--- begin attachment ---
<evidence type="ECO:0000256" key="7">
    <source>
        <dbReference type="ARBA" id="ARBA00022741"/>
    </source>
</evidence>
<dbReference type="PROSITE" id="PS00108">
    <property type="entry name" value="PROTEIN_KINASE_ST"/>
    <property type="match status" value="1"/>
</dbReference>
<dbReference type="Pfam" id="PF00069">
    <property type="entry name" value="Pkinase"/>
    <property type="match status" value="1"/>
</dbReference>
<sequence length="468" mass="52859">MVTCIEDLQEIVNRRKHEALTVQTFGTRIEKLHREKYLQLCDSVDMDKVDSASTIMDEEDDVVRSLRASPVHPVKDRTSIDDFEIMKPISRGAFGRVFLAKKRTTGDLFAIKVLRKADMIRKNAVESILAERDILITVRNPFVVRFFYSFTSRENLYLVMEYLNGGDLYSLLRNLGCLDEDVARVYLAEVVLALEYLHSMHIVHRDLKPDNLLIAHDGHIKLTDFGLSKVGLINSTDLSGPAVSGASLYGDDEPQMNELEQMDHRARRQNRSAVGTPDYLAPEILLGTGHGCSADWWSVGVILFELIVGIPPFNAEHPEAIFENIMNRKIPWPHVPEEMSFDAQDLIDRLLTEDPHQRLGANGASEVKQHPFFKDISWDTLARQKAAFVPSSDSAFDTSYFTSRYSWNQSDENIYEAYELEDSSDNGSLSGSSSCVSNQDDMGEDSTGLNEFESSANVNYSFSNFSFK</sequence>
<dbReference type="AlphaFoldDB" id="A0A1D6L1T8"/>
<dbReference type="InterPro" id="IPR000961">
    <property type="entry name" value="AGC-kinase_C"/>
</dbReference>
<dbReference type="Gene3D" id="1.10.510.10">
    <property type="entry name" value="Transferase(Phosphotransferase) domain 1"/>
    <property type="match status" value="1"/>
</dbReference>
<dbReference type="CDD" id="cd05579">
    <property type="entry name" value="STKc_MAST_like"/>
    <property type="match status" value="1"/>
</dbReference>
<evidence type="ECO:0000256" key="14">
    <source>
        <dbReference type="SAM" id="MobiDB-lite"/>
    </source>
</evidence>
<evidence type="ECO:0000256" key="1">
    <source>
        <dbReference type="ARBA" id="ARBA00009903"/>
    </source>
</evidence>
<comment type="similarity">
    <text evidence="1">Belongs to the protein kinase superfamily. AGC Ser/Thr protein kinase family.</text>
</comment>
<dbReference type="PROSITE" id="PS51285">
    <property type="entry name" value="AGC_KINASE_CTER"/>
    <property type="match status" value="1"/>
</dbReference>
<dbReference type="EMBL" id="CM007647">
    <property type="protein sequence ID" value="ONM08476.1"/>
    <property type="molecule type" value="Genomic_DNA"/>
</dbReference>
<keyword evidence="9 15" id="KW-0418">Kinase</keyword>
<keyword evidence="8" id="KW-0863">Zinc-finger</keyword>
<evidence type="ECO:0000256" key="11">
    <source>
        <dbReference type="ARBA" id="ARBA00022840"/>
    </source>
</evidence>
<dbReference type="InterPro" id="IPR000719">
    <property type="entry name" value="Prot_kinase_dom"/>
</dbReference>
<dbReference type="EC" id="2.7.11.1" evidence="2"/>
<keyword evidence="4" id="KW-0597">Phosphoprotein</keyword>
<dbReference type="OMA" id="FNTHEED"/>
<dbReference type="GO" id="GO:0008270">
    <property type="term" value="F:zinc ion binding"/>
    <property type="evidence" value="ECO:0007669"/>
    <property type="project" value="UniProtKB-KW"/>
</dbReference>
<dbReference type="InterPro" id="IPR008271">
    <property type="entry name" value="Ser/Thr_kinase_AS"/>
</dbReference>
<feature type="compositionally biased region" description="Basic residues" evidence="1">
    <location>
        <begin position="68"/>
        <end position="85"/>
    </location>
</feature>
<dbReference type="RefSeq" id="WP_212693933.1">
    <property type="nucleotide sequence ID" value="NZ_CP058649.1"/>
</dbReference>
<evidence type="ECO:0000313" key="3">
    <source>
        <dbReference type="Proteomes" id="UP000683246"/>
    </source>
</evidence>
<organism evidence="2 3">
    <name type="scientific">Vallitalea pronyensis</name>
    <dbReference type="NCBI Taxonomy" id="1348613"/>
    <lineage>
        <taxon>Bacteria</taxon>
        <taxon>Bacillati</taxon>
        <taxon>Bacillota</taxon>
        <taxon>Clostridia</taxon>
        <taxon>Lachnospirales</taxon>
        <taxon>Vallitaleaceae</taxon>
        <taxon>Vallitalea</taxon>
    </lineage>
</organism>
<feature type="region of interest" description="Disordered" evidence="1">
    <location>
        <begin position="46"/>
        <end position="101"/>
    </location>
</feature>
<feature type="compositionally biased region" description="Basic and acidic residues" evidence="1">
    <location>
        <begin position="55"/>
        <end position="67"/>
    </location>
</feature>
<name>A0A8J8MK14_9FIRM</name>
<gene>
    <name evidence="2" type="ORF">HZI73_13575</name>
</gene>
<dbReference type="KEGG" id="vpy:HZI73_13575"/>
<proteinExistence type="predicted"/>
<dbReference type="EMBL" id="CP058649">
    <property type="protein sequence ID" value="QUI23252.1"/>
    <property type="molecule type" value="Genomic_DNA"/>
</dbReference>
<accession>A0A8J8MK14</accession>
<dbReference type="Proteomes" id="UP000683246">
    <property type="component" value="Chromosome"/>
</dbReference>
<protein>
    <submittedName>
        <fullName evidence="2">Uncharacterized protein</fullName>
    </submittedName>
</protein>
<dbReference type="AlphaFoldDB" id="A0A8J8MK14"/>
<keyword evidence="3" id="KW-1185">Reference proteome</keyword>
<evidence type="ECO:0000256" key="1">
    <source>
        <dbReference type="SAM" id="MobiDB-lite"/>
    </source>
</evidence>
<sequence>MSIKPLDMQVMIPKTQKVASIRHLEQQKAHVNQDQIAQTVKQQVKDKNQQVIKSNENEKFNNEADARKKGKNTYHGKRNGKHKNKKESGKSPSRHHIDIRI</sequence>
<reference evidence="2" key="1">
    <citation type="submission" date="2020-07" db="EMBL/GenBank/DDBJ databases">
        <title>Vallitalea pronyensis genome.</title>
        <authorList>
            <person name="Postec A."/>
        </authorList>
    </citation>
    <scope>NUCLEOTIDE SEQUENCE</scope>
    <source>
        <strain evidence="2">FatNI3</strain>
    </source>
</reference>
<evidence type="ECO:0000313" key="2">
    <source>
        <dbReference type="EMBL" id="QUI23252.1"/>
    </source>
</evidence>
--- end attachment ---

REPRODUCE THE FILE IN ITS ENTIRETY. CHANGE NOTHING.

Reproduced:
<evidence type="ECO:0000256" key="7">
    <source>
        <dbReference type="ARBA" id="ARBA00022741"/>
    </source>
</evidence>
<dbReference type="PROSITE" id="PS00108">
    <property type="entry name" value="PROTEIN_KINASE_ST"/>
    <property type="match status" value="1"/>
</dbReference>
<dbReference type="Pfam" id="PF00069">
    <property type="entry name" value="Pkinase"/>
    <property type="match status" value="1"/>
</dbReference>
<sequence length="468" mass="52859">MVTCIEDLQEIVNRRKHEALTVQTFGTRIEKLHREKYLQLCDSVDMDKVDSASTIMDEEDDVVRSLRASPVHPVKDRTSIDDFEIMKPISRGAFGRVFLAKKRTTGDLFAIKVLRKADMIRKNAVESILAERDILITVRNPFVVRFFYSFTSRENLYLVMEYLNGGDLYSLLRNLGCLDEDVARVYLAEVVLALEYLHSMHIVHRDLKPDNLLIAHDGHIKLTDFGLSKVGLINSTDLSGPAVSGASLYGDDEPQMNELEQMDHRARRQNRSAVGTPDYLAPEILLGTGHGCSADWWSVGVILFELIVGIPPFNAEHPEAIFENIMNRKIPWPHVPEEMSFDAQDLIDRLLTEDPHQRLGANGASEVKQHPFFKDISWDTLARQKAAFVPSSDSAFDTSYFTSRYSWNQSDENIYEAYELEDSSDNGSLSGSSSCVSNQDDMGEDSTGLNEFESSANVNYSFSNFSFK</sequence>
<dbReference type="AlphaFoldDB" id="A0A1D6L1T8"/>
<dbReference type="InterPro" id="IPR000961">
    <property type="entry name" value="AGC-kinase_C"/>
</dbReference>
<dbReference type="Gene3D" id="1.10.510.10">
    <property type="entry name" value="Transferase(Phosphotransferase) domain 1"/>
    <property type="match status" value="1"/>
</dbReference>
<dbReference type="CDD" id="cd05579">
    <property type="entry name" value="STKc_MAST_like"/>
    <property type="match status" value="1"/>
</dbReference>
<evidence type="ECO:0000256" key="14">
    <source>
        <dbReference type="SAM" id="MobiDB-lite"/>
    </source>
</evidence>
<evidence type="ECO:0000256" key="1">
    <source>
        <dbReference type="ARBA" id="ARBA00009903"/>
    </source>
</evidence>
<comment type="similarity">
    <text evidence="1">Belongs to the protein kinase superfamily. AGC Ser/Thr protein kinase family.</text>
</comment>
<dbReference type="PROSITE" id="PS51285">
    <property type="entry name" value="AGC_KINASE_CTER"/>
    <property type="match status" value="1"/>
</dbReference>
<dbReference type="EMBL" id="CM007647">
    <property type="protein sequence ID" value="ONM08476.1"/>
    <property type="molecule type" value="Genomic_DNA"/>
</dbReference>
<keyword evidence="9 15" id="KW-0418">Kinase</keyword>
<keyword evidence="8" id="KW-0863">Zinc-finger</keyword>
<evidence type="ECO:0000256" key="11">
    <source>
        <dbReference type="ARBA" id="ARBA00022840"/>
    </source>
</evidence>
<dbReference type="InterPro" id="IPR000719">
    <property type="entry name" value="Prot_kinase_dom"/>
</dbReference>
<dbReference type="EC" id="2.7.11.1" evidence="2"/>
<keyword evidence="4" id="KW-0597">Phosphoprotein</keyword>
<dbReference type="OMA" id="FNTHEED"/>
<dbReference type="GO" id="GO:0008270">
    <property type="term" value="F:zinc ion binding"/>
    <property type="evidence" value="ECO:0007669"/>
    <property type="project" value="UniProtKB-KW"/>
</dbReference>
<dbReference type="InterPro" id="IPR008271">
    <property type="entry name" value="Ser/Thr_kinase_AS"/>
</dbReference>
<feature type="compositionally biased region" description="Basic residues" evidence="1">
    <location>
        <begin position="68"/>
        <end position="85"/>
    </location>
</feature>
<dbReference type="RefSeq" id="WP_212693933.1">
    <property type="nucleotide sequence ID" value="NZ_CP058649.1"/>
</dbReference>
<evidence type="ECO:0000313" key="3">
    <source>
        <dbReference type="Proteomes" id="UP000683246"/>
    </source>
</evidence>
<organism evidence="2 3">
    <name type="scientific">Vallitalea pronyensis</name>
    <dbReference type="NCBI Taxonomy" id="1348613"/>
    <lineage>
        <taxon>Bacteria</taxon>
        <taxon>Bacillati</taxon>
        <taxon>Bacillota</taxon>
        <taxon>Clostridia</taxon>
        <taxon>Lachnospirales</taxon>
        <taxon>Vallitaleaceae</taxon>
        <taxon>Vallitalea</taxon>
    </lineage>
</organism>
<feature type="region of interest" description="Disordered" evidence="1">
    <location>
        <begin position="46"/>
        <end position="101"/>
    </location>
</feature>
<feature type="compositionally biased region" description="Basic and acidic residues" evidence="1">
    <location>
        <begin position="55"/>
        <end position="67"/>
    </location>
</feature>
<name>A0A8J8MK14_9FIRM</name>
<gene>
    <name evidence="2" type="ORF">HZI73_13575</name>
</gene>
<dbReference type="KEGG" id="vpy:HZI73_13575"/>
<proteinExistence type="predicted"/>
<dbReference type="EMBL" id="CP058649">
    <property type="protein sequence ID" value="QUI23252.1"/>
    <property type="molecule type" value="Genomic_DNA"/>
</dbReference>
<accession>A0A8J8MK14</accession>
<dbReference type="Proteomes" id="UP000683246">
    <property type="component" value="Chromosome"/>
</dbReference>
<protein>
    <submittedName>
        <fullName evidence="2">Uncharacterized protein</fullName>
    </submittedName>
</protein>
<dbReference type="AlphaFoldDB" id="A0A8J8MK14"/>
<keyword evidence="3" id="KW-1185">Reference proteome</keyword>
<evidence type="ECO:0000256" key="1">
    <source>
        <dbReference type="SAM" id="MobiDB-lite"/>
    </source>
</evidence>
<sequence>MSIKPLDMQVMIPKTQKVASIRHLEQQKAHVNQDQIAQTVKQQVKDKNQQVIKSNENEKFNNEADARKKGKNTYHGKRNGKHKNKKESGKSPSRHHIDIRI</sequence>
<reference evidence="2" key="1">
    <citation type="submission" date="2020-07" db="EMBL/GenBank/DDBJ databases">
        <title>Vallitalea pronyensis genome.</title>
        <authorList>
            <person name="Postec A."/>
        </authorList>
    </citation>
    <scope>NUCLEOTIDE SEQUENCE</scope>
    <source>
        <strain evidence="2">FatNI3</strain>
    </source>
</reference>
<evidence type="ECO:0000313" key="2">
    <source>
        <dbReference type="EMBL" id="QUI23252.1"/>
    </source>
</evidence>